He was the first conductor I ever had who, at the close of the rehearsal always said, ‘thank you.’ And I decided I liked that. Why not? And I think he genuinely meant that he was filled with gratitude for us being there, even if it had been a poor rehearsal. We had our share of those. But it also said, ‘I’m finished.’ I like that as an emotionally meaning thing for me, but also a way to finish the rehearsal. There are other things that he did, but that’s one that was consistent. Every rehearsal he closed with ‘Thank you.’
I have been able to take so much away from my dissertation journey but this quote rings the bell for me. I know that my students are coming to me from a variety of home settings, musical preparation, mindsets, and so much more. This year, I made a commitment to say “thank you” to them when they share their music with me during rehearsals and, especially, as they leave my room to continue on with their day. I want them to know that I appreciate that they’ve made themselves vulnerable by sharing their talents. I want them to understand that their contributions are valued, regardless of their playing/singing abilities. I want to get the fact that their collaborative spirit makes a difference in all that we do. Are there times when it is a challenge to express my gratitude? When I’ve reinforced a meter change, a diction requirement, or a reminder to place their backpack or instrument case under their chair to keep me from taking a header as I walk around the room…yes, it is a challenge. I just hope that one of those words of gratitude…those moments of grace…will stick with them in the same way that my exemplar expressed from their undergraduate days.
That’s all I have to say this week. Let me know your thoughts. Have a great weekend…stay well and safe!
Students interrupted… (pt. 1)
I might have mentioned this earlier in the blog, but I have a small piece of paper tacked onto a spot on the bulletin board in my office. A rather unobtrusive slip of paper with a student’s name, the time of day, and the date…Thursday, 3/12/20. The next day, we got word that we would be closed because of the pandemic. Foolishly, most of us thought we’d be back in a week. I gently reminded my students to keep track of our Google Classroom and to pack their music to keep them company while they were at home. History tells us that we were wrong. That afternoon was the last time I saw the seniors in my ensembles and AP Music Theory class.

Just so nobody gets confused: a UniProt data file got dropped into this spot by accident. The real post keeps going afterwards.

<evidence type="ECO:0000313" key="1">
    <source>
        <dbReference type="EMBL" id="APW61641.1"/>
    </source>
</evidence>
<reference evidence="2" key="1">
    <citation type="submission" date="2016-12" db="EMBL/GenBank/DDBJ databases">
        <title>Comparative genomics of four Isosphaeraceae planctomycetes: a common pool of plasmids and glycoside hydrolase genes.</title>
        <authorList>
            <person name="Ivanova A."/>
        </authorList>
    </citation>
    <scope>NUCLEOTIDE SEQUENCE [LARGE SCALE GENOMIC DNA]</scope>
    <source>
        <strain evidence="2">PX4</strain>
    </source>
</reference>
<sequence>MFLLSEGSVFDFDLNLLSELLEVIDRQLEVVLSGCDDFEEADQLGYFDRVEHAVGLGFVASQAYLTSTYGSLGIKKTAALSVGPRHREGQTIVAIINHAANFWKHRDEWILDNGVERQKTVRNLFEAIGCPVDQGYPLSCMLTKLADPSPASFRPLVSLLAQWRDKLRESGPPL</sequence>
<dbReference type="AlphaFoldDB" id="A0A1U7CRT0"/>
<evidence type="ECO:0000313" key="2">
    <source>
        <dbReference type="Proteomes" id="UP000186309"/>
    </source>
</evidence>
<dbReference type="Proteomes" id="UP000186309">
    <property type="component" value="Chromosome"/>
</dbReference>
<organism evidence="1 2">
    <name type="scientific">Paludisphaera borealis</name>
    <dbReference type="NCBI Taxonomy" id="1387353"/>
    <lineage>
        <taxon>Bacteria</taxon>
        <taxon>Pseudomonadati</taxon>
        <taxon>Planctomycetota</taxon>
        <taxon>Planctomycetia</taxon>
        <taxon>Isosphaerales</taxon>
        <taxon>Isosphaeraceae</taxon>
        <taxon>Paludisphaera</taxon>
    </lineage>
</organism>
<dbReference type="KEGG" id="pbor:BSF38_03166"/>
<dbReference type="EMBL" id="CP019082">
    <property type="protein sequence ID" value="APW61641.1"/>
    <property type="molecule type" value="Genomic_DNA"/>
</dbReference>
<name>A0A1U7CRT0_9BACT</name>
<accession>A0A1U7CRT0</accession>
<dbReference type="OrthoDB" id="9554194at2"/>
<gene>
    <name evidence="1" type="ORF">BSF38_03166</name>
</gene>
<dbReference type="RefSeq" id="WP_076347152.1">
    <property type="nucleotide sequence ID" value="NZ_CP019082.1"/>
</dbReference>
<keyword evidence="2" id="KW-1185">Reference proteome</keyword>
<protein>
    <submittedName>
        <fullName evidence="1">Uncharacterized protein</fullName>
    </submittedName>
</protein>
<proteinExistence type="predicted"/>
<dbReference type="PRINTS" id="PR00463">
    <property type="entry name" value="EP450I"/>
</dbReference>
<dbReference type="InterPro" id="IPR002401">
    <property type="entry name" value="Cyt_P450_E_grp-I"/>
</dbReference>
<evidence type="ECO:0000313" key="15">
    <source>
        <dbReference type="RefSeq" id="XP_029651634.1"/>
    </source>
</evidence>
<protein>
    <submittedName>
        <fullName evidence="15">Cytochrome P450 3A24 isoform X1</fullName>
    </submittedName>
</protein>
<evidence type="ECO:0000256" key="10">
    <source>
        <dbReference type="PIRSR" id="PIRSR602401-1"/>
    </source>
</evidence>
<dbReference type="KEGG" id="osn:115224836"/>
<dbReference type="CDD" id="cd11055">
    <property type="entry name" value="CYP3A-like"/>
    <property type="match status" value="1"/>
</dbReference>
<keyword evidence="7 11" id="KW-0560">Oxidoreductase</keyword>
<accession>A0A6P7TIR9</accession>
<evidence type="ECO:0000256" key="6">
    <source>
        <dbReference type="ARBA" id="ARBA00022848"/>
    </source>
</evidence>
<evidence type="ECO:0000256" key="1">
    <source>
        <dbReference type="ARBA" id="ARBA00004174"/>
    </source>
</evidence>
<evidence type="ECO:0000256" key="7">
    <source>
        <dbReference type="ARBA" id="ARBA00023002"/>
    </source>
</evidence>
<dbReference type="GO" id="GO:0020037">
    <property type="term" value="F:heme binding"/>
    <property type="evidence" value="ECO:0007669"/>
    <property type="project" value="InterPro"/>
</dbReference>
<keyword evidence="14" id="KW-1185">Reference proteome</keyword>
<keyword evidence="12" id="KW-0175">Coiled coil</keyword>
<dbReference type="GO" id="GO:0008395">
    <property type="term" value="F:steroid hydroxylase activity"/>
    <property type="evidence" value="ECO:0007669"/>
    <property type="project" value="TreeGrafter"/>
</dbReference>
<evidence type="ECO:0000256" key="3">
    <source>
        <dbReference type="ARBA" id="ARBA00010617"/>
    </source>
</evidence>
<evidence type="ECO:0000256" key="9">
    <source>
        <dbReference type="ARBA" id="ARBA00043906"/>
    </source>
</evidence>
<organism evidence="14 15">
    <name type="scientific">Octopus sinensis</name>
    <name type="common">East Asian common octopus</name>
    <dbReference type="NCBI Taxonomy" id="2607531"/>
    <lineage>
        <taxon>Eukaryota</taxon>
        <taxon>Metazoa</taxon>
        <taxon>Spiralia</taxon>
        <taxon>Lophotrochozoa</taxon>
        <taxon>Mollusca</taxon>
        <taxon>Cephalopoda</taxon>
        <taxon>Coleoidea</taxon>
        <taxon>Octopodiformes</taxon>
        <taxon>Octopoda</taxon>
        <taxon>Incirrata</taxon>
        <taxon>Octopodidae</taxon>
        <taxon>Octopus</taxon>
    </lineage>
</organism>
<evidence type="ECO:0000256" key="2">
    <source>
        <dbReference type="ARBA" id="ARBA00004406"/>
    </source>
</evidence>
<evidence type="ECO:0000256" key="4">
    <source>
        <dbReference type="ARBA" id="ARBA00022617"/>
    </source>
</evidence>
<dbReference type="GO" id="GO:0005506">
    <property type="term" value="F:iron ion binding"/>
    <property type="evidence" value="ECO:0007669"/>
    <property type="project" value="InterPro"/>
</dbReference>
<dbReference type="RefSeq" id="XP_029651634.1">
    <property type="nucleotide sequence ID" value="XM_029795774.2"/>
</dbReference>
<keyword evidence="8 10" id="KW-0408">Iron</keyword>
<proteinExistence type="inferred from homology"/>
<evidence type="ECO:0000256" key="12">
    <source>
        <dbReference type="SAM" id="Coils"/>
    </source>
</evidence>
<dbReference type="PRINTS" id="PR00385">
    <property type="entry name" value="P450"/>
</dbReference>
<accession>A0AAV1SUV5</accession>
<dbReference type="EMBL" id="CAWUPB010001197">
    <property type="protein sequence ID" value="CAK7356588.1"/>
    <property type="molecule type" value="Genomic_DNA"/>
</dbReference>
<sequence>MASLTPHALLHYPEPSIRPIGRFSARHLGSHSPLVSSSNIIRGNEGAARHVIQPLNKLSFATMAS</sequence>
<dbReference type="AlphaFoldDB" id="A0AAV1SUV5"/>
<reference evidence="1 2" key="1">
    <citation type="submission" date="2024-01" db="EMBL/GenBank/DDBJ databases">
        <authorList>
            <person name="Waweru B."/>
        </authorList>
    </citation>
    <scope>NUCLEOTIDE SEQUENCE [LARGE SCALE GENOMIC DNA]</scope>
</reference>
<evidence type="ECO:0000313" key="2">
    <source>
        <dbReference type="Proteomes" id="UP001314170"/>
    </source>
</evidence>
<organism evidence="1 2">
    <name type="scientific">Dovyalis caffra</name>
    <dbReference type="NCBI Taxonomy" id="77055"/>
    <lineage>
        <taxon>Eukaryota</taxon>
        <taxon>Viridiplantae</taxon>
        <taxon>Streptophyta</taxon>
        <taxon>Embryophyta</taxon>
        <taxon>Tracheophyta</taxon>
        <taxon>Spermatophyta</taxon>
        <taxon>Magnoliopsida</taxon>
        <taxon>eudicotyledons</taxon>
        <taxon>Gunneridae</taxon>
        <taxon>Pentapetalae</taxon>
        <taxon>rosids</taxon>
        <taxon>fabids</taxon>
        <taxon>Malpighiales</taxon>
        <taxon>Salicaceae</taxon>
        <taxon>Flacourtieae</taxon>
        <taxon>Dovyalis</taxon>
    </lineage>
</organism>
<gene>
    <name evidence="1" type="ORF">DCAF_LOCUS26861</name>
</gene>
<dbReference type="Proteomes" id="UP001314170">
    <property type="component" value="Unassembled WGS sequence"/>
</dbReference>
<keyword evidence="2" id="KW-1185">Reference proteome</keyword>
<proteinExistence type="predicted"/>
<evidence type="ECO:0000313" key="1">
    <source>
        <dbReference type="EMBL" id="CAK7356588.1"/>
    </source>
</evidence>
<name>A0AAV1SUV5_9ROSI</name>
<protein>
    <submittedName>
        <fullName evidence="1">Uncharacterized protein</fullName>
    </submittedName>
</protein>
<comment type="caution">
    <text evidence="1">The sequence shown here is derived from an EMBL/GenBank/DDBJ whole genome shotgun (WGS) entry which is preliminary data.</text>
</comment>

Fast forward to the 3rd quarter of the 2021-2022 year. The current seniors were sophomores during that fateful year. Most of the 8th graders would have been found in my 6th-grade class. Everyone in between and below (this was before the current 6th and 7th-graders were on our radar) and we’re looking at a generation of kiddos who are truly students interrupted. My teacher-senses tell me that something is missing from all of them and I am really concerned on several levels.
Academically, I can only speak about where my young’ns stand as musicians. Let me just say that learning how to play an instrument (beginners), trying to develop tone and facility (middlers), and grow an ensemble mindset (high schoolers) was pretty much impossible. As a profession, we music educators did our best to infuse legitimate teaching and coaching while searching for the best tools to reach our students while learning the technology needed to make it all work. I can report that my students have become comfortable in recalling what they missed while distance learning. One of my 6th- grade trumpet students (sadly) shared that he was “…just starting in 3rd-grade and then we missed out on 4th and 5th-grade, so I really just learning this stuff” (cue me trying really hard not to let my tears show). The older students feel the same. As much as we worked to stay connected, being physically present to one another has taken its toll on our work.